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NYTimes ISIS Editorial

Discussion in 'Sports and News' started by YankeeFan, Aug 26, 2015.

  1. YankeeFan

    YankeeFan Well-Known Member

    For some reason, the destruction of archaeological sites seems to upset some in the West more than murder, systematic rape, enslavement, etc., and so, in light of the destruction of the Roman temple in Palmyra, we have a Times editorial about ISIS:

    Yet it is impossible to read Sunday’s reports of the demolition of one of the best-preserved and grandest relics in the ancient ruins of Palmyra, the Temple of Baalshamin, and not feel anguish at the loss of another irreplaceable monument of our shared past. True, the temple stood near a Roman amphitheater where ISIS is reported to have executed 25 prisoners last month. But to grieve at the loss of a great work of art does not diminish the horror at the loss of human lives, and in tandem they amount to a unified and barbaric attempt to erase not only whole peoples but also their religions, cultures and histories.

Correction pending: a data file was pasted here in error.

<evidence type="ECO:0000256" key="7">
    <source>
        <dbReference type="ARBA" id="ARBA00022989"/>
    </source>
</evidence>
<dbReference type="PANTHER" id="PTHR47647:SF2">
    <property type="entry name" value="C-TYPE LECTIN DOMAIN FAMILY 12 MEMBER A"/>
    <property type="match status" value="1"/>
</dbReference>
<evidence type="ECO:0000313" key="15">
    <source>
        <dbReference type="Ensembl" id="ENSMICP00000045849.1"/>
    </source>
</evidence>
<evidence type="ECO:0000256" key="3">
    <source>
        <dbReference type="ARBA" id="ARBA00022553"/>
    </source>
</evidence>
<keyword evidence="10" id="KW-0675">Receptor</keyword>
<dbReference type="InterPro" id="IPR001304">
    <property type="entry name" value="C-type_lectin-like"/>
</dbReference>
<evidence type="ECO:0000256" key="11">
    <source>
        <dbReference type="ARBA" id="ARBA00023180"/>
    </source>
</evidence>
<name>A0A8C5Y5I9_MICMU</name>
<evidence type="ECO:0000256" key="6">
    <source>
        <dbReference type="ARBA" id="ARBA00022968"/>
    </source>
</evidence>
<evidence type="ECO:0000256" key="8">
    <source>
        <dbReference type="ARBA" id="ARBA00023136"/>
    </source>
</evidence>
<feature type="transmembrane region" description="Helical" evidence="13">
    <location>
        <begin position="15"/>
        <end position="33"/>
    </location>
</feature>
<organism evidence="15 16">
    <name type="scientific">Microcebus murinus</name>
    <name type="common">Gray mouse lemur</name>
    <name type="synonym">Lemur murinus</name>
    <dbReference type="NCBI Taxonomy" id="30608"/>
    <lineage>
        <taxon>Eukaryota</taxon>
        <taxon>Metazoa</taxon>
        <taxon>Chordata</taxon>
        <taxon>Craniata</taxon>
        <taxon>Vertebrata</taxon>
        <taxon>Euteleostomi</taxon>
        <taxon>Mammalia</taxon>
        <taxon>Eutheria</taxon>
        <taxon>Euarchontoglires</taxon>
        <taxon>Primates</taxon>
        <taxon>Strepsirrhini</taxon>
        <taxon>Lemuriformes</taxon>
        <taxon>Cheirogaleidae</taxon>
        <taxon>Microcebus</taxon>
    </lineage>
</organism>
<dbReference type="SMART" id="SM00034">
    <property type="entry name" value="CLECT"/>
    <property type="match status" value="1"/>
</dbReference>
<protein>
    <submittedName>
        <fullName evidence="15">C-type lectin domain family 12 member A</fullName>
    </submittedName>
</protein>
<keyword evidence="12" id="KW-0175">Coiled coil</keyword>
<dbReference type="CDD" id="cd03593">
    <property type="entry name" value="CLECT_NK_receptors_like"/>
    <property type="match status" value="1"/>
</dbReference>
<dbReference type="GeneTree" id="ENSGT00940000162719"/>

As The Times’s Anne Barnard reported on Monday, the destruction of antiquities in Syria and Iraq “has reached staggering levels,” causing an irreversible loss to world heritage and scholarship and filling curators, archaeologists, other experts and lovers of antiquity with dismay. To ISIS, the destruction of the Palmyra temple, like the destruction of ancient statues and monuments in Nimrud, Hatra and other regions under its control, is of a part with the destruction of “apostates,” the decimation of communities like the Assyrian and Yazidi religious minorities, or the enslaving of women, or the beheading of Western hostages: It is an ethnic, religious and cultural cleansing of anything the zealots deem alien to the pure Islamic state.


    And, of course the Times is sure to point out that ISIS is not unique in history, hearkening all the way back to the Mongols for a comparison: